There are many things that can afflict your skin and cause it to lose its strength and elasticity – not to mention its youthful appearance. Your skin is sensitive. It’s not just people with skin conditions such as eczema that can suffer skin breakages either. Every day your skin is exposed to pollution, toxins in the air, and bacteria from unclean surfaces, and the sun’s rays, which can be harmful to the uncovered skin. Along with these external threats, your skin naturally loses its ability to protect and heal itself with age along with dietary choices.
Your skin does, however, have the magical ability to heal itself. Okay, it’s not magic at all, it’s science and it also means it can regulate your temperature and regenerate following a breakage.
Your skin consists of two layers: the dermis, which is the deeper layer, and the epidermis, which is the surface layer. The smaller layers in between include the stratum basale and stratum spinosum, which are responsible for skin regeneration.
While your first thought may be to run to the nearest shop and buy expensive lotions and creams, you should first of all look into your vitamin intake. Vitamins are the answer you might just have been looking for.
So which are the best vitamins for skin repair and healing wounds?
Vitamin C, or ascorbic acid, helps with the production of collagen, which certain lifestyle factors can actively deplete such as smoking and drinking. It can help to keep your skin firm by retaining elasticity, and as an antioxidant protects your skin from damage by destructive free radicals. It is also good for your skin as it promotes regeneration; in particular, it is used for the repair and growth of tissues throughout your body.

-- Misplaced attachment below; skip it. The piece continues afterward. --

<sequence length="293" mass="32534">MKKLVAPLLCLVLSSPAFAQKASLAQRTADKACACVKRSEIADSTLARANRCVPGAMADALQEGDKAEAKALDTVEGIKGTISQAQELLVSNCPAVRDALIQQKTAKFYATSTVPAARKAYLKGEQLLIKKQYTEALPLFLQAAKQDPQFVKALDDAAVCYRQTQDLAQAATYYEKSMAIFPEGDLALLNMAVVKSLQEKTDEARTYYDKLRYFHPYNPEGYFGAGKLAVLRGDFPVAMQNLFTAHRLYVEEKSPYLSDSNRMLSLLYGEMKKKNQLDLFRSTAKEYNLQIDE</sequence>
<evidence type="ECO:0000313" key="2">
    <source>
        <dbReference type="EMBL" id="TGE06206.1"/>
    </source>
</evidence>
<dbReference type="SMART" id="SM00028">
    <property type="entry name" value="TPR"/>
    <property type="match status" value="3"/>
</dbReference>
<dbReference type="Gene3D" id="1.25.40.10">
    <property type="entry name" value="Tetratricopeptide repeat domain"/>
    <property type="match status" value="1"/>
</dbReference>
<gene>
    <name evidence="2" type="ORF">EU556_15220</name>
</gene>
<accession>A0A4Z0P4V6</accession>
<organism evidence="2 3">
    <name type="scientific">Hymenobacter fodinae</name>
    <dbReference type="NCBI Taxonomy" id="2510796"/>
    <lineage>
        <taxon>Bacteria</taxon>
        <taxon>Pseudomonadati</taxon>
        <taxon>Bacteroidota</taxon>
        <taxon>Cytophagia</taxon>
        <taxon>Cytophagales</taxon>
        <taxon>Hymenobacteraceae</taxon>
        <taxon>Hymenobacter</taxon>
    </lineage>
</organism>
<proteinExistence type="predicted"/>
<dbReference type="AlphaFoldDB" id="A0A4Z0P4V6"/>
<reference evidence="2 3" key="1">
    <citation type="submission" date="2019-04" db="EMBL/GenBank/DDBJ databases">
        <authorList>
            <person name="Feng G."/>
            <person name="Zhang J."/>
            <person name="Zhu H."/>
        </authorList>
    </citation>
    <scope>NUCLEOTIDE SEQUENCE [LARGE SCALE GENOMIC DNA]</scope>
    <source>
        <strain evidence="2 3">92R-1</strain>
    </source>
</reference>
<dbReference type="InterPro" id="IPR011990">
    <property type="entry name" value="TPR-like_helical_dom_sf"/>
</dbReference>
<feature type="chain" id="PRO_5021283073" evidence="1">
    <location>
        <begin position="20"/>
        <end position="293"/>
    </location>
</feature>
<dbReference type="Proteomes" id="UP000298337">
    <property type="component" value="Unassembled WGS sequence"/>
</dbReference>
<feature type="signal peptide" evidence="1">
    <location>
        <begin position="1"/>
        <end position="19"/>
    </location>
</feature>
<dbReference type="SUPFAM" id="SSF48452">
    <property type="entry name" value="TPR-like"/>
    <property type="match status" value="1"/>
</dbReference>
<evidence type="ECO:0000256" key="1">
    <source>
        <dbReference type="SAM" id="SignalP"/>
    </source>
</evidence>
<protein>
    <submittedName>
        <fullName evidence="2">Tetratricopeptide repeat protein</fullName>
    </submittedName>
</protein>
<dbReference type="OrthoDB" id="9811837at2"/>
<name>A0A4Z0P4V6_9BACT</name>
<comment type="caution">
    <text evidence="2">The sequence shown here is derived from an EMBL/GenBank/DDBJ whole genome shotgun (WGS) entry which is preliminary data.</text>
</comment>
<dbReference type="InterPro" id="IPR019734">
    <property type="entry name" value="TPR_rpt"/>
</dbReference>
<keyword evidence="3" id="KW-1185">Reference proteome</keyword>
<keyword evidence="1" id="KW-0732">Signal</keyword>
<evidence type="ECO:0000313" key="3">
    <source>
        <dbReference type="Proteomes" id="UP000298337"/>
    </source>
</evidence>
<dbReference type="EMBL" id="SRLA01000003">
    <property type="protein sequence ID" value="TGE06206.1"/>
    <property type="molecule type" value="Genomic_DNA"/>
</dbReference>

Vitamin E is important for maintaining healthy skin. Packed with antioxidants which fight free radicals and help with regeneration by improving your skin’s texture, moisture and softness. Vitamin E is an essential ally against eczema too. Areas of the skin that are occupied by eczema struggle to retain water and for its cells to produce necessary oils and fats, meaning that the skin’s protective function doesn’t perform as it should, leaving it open to those aforementioned risks of infections. A healthy regular dose of vitamin E also helps to store vitamins A too, which can help to treat wrinkles.
The daily recommendation for men is 4mg and women 3mg. The best natural sources include plant oils, wheat germ and nuts and seeds.
Vitamin A is essential for the process of skin regeneration, which helps to fix pesky blemishes and signs of aging. This is because it is required for the production of epithelial cells where regeneration takes place. It’s an antioxidant, too. As with the aforementioned antioxidants, its ability to protect your body from harmful free radicals also means it can help to fight very serious conditions such as sepsis.
Vitamin B plays an essential role in the maintenance of healthy skin. Research has found that vitamin B3 can ‘brighten’ your skin and reduce the signs of ageing, while vitamin B5 is a highly efficient nutrient for preventing skin water loss, therefore helping to keep it hydrated.
Vitamin K is invaluable when it comes to healing wounds due to its role in blood clotting. Green vegetables, oils and grains are all top sources of vitamin K, though smaller quantities may be found in meat and dairy. Adults need approximately 1mcg a day of vitamin K for each kilogram of their body weight.
Zinc supports your immune system, which aids the process of the tissue repair of your skin. Studies have proven that the regular intake of dietary zinc can help to heal wounds.
Studies have found that a vitamin D deficiency may also be the reason for an increased risk of developing eczema during pregnancy. Research has proven that people who suffer from skin conditions like eczema tend to have a lower level of vitamin D in their systems than those who don’t. Even lower vitamin D levels can result in much more severe conditions.
Coconut oil is one of the most popular moisturisers available in supermarkets and works wonders for dried-out skin, which can crack and break. It helps protect and heal your skin due to its ability to be easily absorbed and replenish damaged skin. It is antibacterial and anti-fungal, meaning it can help with infections, too.